Coming to the nuances, if you’re used to streaming most of your music online or have a stock of lossy compressed audio files – e.g. a 128kbps MP3 – alongside a knack for discerning one musical instrument from another, you’re going to have a hard time with the Realme Buds Air. As expected, the audio quality tends to get much better if you choose a better quality file, say 320kbps. However, due to the output limitations of the earbuds, a higher bitrate will not make an observable difference unless you use a lossless format such as FLAC or ALAC. As you would expect, toggling AAC on and off in Bluetooth settings will also alter the quality of the audio playback.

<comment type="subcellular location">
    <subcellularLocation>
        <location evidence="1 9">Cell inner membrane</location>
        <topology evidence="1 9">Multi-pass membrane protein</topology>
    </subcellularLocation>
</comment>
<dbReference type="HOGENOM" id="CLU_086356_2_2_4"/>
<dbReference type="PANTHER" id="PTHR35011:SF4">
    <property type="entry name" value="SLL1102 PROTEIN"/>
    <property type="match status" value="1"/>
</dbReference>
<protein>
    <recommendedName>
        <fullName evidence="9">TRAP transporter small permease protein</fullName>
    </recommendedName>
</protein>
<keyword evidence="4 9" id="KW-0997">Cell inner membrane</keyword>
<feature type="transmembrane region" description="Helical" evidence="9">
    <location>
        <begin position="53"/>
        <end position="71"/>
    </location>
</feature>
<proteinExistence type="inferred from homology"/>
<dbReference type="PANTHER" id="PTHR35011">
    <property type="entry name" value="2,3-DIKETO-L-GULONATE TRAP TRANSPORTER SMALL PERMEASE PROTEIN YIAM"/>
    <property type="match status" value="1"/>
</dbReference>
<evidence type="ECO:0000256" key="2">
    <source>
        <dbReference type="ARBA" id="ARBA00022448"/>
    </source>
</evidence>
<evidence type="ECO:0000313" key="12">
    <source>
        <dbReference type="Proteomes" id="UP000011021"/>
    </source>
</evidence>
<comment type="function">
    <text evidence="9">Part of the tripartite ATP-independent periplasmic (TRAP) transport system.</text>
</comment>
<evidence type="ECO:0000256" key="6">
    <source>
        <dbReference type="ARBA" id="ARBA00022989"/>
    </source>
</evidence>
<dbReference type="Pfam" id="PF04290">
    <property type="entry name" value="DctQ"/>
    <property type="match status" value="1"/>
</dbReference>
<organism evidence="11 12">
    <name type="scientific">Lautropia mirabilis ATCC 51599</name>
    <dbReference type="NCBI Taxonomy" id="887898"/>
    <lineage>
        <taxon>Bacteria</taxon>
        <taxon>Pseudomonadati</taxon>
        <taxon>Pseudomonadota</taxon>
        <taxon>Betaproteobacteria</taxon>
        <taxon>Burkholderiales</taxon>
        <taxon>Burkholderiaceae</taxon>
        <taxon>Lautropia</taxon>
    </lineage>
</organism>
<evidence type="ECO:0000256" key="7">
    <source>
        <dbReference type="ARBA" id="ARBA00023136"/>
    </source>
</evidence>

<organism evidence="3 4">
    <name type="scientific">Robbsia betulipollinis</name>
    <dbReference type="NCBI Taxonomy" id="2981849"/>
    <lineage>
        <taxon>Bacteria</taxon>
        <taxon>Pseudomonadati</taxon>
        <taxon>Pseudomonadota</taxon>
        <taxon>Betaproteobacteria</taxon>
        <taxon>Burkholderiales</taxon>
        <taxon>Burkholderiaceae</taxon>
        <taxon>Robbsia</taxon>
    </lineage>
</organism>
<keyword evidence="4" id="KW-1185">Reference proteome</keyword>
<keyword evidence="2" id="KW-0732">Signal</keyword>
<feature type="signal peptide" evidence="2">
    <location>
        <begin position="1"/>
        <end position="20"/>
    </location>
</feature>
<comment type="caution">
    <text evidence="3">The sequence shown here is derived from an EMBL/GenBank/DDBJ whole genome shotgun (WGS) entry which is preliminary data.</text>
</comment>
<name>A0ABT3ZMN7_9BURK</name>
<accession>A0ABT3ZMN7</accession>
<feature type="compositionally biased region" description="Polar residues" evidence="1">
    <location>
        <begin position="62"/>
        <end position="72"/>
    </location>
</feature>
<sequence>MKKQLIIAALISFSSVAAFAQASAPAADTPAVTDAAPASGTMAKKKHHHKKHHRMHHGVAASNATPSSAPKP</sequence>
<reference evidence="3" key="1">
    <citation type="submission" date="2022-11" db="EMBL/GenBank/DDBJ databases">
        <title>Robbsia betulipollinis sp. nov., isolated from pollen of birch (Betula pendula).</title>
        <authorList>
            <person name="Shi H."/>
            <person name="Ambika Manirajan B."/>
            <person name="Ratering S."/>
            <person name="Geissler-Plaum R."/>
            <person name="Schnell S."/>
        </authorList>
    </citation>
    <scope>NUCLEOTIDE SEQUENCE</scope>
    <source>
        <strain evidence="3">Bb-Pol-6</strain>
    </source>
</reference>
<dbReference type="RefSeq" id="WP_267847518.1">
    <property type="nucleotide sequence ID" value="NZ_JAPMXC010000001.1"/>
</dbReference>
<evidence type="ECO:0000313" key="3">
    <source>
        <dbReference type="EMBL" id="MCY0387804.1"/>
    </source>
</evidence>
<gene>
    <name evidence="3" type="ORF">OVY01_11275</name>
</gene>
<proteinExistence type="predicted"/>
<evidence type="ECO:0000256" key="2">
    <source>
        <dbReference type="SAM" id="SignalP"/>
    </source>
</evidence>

Staring with my dosage of music, I feel there’s no satisfying way of tagging music with specific genres. While this may seem like an attempt to be politically correct, I’d rather choose some of the tracks from the regular playlist that I chose to test the earphones. Here are the tracks I used to make my observations:
Sound quality analysis
(MP3, 44.1kHz, 271kbps)
The majority of the track is padded with vocals along and a bright acoustic guitar tone in the background. I hear James LaBrie’s energetic voice overpowering the strumming in the background and while for the most part, the guitar is audible, it is only heard distinctly in the absence of the vocals. The synth solo in the middle is dampened by the strums of the guitar, especially at higher volumes. At about 60% volume, the audio is much clearer but the vigor of the strong message and impactful music seem to get lost.
Sound quality rating – 5/10
(MP3, 44.1kHz, 270kbps)